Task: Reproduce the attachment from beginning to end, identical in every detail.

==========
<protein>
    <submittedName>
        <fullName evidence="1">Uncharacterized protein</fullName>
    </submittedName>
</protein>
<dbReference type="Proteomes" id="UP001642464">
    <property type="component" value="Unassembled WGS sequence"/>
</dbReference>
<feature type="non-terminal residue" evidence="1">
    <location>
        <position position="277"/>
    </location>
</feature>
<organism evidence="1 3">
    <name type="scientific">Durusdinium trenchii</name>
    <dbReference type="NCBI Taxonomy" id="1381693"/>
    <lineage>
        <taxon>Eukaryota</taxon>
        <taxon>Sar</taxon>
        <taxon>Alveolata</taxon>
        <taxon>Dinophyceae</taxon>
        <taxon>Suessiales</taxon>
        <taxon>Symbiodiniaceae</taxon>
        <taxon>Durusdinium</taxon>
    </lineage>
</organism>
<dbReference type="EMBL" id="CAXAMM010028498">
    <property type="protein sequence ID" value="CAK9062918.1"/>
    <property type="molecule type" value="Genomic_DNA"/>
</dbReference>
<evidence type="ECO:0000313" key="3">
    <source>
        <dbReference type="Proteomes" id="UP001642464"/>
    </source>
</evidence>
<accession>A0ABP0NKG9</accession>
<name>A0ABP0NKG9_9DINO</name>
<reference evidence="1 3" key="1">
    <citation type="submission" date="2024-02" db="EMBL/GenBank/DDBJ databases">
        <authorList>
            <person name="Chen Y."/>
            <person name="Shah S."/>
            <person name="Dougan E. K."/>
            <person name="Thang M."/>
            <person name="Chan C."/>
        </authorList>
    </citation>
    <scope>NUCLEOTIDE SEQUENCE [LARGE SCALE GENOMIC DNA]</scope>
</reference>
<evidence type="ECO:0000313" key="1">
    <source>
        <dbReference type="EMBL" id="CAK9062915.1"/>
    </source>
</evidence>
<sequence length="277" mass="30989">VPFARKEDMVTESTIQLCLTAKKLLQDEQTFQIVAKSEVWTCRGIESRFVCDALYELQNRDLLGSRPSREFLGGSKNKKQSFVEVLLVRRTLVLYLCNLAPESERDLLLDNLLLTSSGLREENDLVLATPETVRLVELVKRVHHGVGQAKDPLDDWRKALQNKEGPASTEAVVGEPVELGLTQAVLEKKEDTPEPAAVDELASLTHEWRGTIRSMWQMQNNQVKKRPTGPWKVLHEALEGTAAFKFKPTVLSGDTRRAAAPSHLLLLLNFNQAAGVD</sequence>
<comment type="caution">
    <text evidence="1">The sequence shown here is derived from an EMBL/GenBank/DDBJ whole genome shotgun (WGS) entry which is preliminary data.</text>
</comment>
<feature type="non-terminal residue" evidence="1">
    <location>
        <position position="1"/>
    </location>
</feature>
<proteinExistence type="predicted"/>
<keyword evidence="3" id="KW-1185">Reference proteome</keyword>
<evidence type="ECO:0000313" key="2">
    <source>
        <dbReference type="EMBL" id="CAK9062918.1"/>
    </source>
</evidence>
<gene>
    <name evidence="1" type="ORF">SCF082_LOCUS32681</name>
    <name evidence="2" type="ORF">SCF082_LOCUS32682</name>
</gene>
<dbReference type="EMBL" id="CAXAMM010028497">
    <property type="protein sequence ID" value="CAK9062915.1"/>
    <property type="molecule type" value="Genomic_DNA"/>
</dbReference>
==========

<protein>
    <submittedName>
        <fullName evidence="1">Uncharacterized protein</fullName>
    </submittedName>
</protein>
<dbReference type="Proteomes" id="UP001642464">
    <property type="component" value="Unassembled WGS sequence"/>
</dbReference>
<feature type="non-terminal residue" evidence="1">
    <location>
        <position position="277"/>
    </location>
</feature>
<organism evidence="1 3">
    <name type="scientific">Durusdinium trenchii</name>
    <dbReference type="NCBI Taxonomy" id="1381693"/>
    <lineage>
        <taxon>Eukaryota</taxon>
        <taxon>Sar</taxon>
        <taxon>Alveolata</taxon>
        <taxon>Dinophyceae</taxon>
        <taxon>Suessiales</taxon>
        <taxon>Symbiodiniaceae</taxon>
        <taxon>Durusdinium</taxon>
    </lineage>
</organism>
<dbReference type="EMBL" id="CAXAMM010028498">
    <property type="protein sequence ID" value="CAK9062918.1"/>
    <property type="molecule type" value="Genomic_DNA"/>
</dbReference>
<evidence type="ECO:0000313" key="3">
    <source>
        <dbReference type="Proteomes" id="UP001642464"/>
    </source>
</evidence>
<accession>A0ABP0NKG9</accession>
<name>A0ABP0NKG9_9DINO</name>
<reference evidence="1 3" key="1">
    <citation type="submission" date="2024-02" db="EMBL/GenBank/DDBJ databases">
        <authorList>
            <person name="Chen Y."/>
            <person name="Shah S."/>
            <person name="Dougan E. K."/>
            <person name="Thang M."/>
            <person name="Chan C."/>
        </authorList>
    </citation>
    <scope>NUCLEOTIDE SEQUENCE [LARGE SCALE GENOMIC DNA]</scope>
</reference>
<evidence type="ECO:0000313" key="1">
    <source>
        <dbReference type="EMBL" id="CAK9062915.1"/>
    </source>
</evidence>
<sequence length="277" mass="30989">VPFARKEDMVTESTIQLCLTAKKLLQDEQTFQIVAKSEVWTCRGIESRFVCDALYELQNRDLLGSRPSREFLGGSKNKKQSFVEVLLVRRTLVLYLCNLAPESERDLLLDNLLLTSSGLREENDLVLATPETVRLVELVKRVHHGVGQAKDPLDDWRKALQNKEGPASTEAVVGEPVELGLTQAVLEKKEDTPEPAAVDELASLTHEWRGTIRSMWQMQNNQVKKRPTGPWKVLHEALEGTAAFKFKPTVLSGDTRRAAAPSHLLLLLNFNQAAGVD</sequence>
<comment type="caution">
    <text evidence="1">The sequence shown here is derived from an EMBL/GenBank/DDBJ whole genome shotgun (WGS) entry which is preliminary data.</text>
</comment>
<feature type="non-terminal residue" evidence="1">
    <location>
        <position position="1"/>
    </location>
</feature>
<proteinExistence type="predicted"/>
<keyword evidence="3" id="KW-1185">Reference proteome</keyword>
<evidence type="ECO:0000313" key="2">
    <source>
        <dbReference type="EMBL" id="CAK9062918.1"/>
    </source>
</evidence>
<gene>
    <name evidence="1" type="ORF">SCF082_LOCUS32681</name>
    <name evidence="2" type="ORF">SCF082_LOCUS32682</name>
</gene>
<dbReference type="EMBL" id="CAXAMM010028497">
    <property type="protein sequence ID" value="CAK9062915.1"/>
    <property type="molecule type" value="Genomic_DNA"/>
</dbReference>